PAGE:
Global Statistics

All countries
198,969,763
Confirmed
Updated on August 1, 2021 11:49 pm
All countries
177,872,816
Recovered
Updated on August 1, 2021 11:49 pm
All countries
4,239,563
Deaths
Updated on August 1, 2021 11:49 pm

Global Statistics

All countries
198,969,763
Confirmed
Updated on August 1, 2021 11:49 pm
All countries
177,872,816
Recovered
Updated on August 1, 2021 11:49 pm
All countries
4,239,563
Deaths
Updated on August 1, 2021 11:49 pm

How organisations can get started on their recovery

Article by Konica Minolta director of innovation Shane Blandford.

As some businesses begin to move into a recovery and innovation phase post-COVID-19, attention is turning to how to strengthen and prepare them for a changed future. Organisations that plan to ‘get back to normal’ will need to take a strategic approach to thrive in a changed business landscape.

Some of the things that may have changed for businesses could include a permanent shift to remote working for at least some team members; shift-based work to reduce the number of people in the office; and new processes to reduce the amount of movement required in the office.

While making these changes may carry an initial cost, organisations need to look at this as an investment in the future. With an approach that accounts for current and future business opportunities, organisations will be able to see what changes make the most sense for their team and how to implement them with minimal disruption.

Here are three ways businesses can revitalise for the road to recovery:

 

Add digital workers

As organisations embark on the next stage of the business’s evolution and development, people are likely to remain the most valuable asset. 

With a great team in place, the business can pivot to meet opportunities and continue to grow sustainably. 

When people are stuck doing tedious, manual tasks, their productivity and ability to contribute meaningfully to the business is minimised. These tasks are often essential, so it’s important to find a way to ensure they are done consistently and error-free.

Digital workers can step in and take on these tasks, freeing up people to add more value and do the jobs they enjoy. Digital workers are sometimes known as robots. 

Using robotic process automation (RPA), digital workers can work tirelessly and error-free to complete those mundane tasks such as processing invoices or claims, completing financial processes, or managing HR-related paperwork.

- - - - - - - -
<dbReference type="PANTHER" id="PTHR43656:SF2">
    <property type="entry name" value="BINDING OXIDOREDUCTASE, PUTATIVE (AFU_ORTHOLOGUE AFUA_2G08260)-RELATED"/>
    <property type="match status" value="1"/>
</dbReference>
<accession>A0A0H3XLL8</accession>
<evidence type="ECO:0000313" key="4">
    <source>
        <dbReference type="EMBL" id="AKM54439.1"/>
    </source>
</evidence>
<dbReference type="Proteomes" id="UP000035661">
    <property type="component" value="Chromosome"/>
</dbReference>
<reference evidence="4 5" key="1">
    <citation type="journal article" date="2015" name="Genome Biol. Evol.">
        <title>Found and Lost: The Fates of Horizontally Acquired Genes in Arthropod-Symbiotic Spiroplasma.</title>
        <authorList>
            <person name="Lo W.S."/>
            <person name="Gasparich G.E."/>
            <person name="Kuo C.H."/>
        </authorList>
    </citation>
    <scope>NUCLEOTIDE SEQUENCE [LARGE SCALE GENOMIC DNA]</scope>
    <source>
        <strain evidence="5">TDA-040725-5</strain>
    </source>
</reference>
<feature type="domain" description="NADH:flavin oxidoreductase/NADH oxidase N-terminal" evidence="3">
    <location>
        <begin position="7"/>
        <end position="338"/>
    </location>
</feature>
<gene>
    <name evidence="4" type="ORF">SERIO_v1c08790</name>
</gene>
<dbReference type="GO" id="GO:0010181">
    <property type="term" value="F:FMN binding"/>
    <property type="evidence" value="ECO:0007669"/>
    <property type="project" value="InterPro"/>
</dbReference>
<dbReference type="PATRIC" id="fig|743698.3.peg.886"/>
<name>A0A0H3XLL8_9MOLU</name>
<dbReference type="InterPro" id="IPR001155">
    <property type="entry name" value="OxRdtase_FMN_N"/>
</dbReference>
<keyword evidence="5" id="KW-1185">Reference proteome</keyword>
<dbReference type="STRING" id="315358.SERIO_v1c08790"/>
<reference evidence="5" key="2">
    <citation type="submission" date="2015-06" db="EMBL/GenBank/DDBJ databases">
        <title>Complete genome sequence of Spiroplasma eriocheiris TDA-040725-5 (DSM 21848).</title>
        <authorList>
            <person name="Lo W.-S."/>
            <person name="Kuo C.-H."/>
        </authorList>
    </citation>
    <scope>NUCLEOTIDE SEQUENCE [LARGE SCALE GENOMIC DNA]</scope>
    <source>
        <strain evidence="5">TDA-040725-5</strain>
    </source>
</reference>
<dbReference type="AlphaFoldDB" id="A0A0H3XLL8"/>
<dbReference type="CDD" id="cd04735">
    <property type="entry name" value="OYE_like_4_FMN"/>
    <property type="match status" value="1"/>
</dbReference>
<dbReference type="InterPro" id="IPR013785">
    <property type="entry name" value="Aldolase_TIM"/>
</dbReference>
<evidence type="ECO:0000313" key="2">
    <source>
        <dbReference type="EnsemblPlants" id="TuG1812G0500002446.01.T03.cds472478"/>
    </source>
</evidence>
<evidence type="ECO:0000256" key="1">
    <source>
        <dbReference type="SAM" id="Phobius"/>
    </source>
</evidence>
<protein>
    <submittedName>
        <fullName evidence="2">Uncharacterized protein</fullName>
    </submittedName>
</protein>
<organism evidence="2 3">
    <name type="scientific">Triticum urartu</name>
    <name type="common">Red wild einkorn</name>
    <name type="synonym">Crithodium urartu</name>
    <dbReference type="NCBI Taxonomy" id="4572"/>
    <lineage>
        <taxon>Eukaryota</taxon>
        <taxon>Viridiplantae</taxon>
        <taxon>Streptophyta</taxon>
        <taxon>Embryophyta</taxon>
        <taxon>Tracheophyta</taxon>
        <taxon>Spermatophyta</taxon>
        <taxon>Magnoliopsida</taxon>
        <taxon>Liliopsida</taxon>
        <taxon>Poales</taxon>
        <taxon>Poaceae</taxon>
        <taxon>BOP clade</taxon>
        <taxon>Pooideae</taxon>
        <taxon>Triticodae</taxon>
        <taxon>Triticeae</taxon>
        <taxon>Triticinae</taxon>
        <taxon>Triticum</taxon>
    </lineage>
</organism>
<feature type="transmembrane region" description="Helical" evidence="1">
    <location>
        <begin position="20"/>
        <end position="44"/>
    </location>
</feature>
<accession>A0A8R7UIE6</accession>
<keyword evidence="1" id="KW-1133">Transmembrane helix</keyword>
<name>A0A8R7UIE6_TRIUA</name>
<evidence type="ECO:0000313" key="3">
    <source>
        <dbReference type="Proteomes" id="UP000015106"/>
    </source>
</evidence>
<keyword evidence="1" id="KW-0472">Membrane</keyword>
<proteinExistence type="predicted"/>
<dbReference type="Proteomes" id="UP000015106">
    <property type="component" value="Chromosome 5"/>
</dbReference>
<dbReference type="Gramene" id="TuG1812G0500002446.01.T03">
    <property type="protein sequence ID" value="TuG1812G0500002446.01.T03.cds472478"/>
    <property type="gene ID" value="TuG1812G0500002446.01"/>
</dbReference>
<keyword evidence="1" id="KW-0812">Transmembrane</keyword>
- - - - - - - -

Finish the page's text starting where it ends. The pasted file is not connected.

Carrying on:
They can complete repetitive tasks faster and with complete accuracy, leading to better outcomes for both staff members and customers.

Supplementing people with a digital workforce can let organisations move faster to take advantage of new opportunities as they arise, focus on customers, and reposition the business for future success.

 

Reduce paper with digitalisation

The era of big data has proven the financial and competitive value of information. 

Even small businesses often have a wealth of valuable data hidden in paper-based archives and filing cabinets. Turning this paper-based information into digital data can deliver significant benefits.

When data is digital, businesses can find it faster and with less disruption and route it through automated workflows, saving time and effort. Digital data can also create powerful insights to drive decision-making for the future, free up physical space currently occupied by paper archives, and comply more confidently with information governance requirements.

Digital data makes businesses more efficient, people more productive, and decision-making more informed. 

 

Help remote workers be productive

As organisations of all sizes shift to accommodate a remote workforce, this brings considerations around how to make sure people get immediate access to the information they need without compromising security, as searching for and retrieving documents can be costly for organisations.

A cloud-based information repository is an ideal solution. It collates all documents into a shared location, accessible by authorised users from a variety of devices and locations. 

This lets staff access the information they need, collaborate with colleagues and keep pushing projects forward, all without ever having to come into the office.

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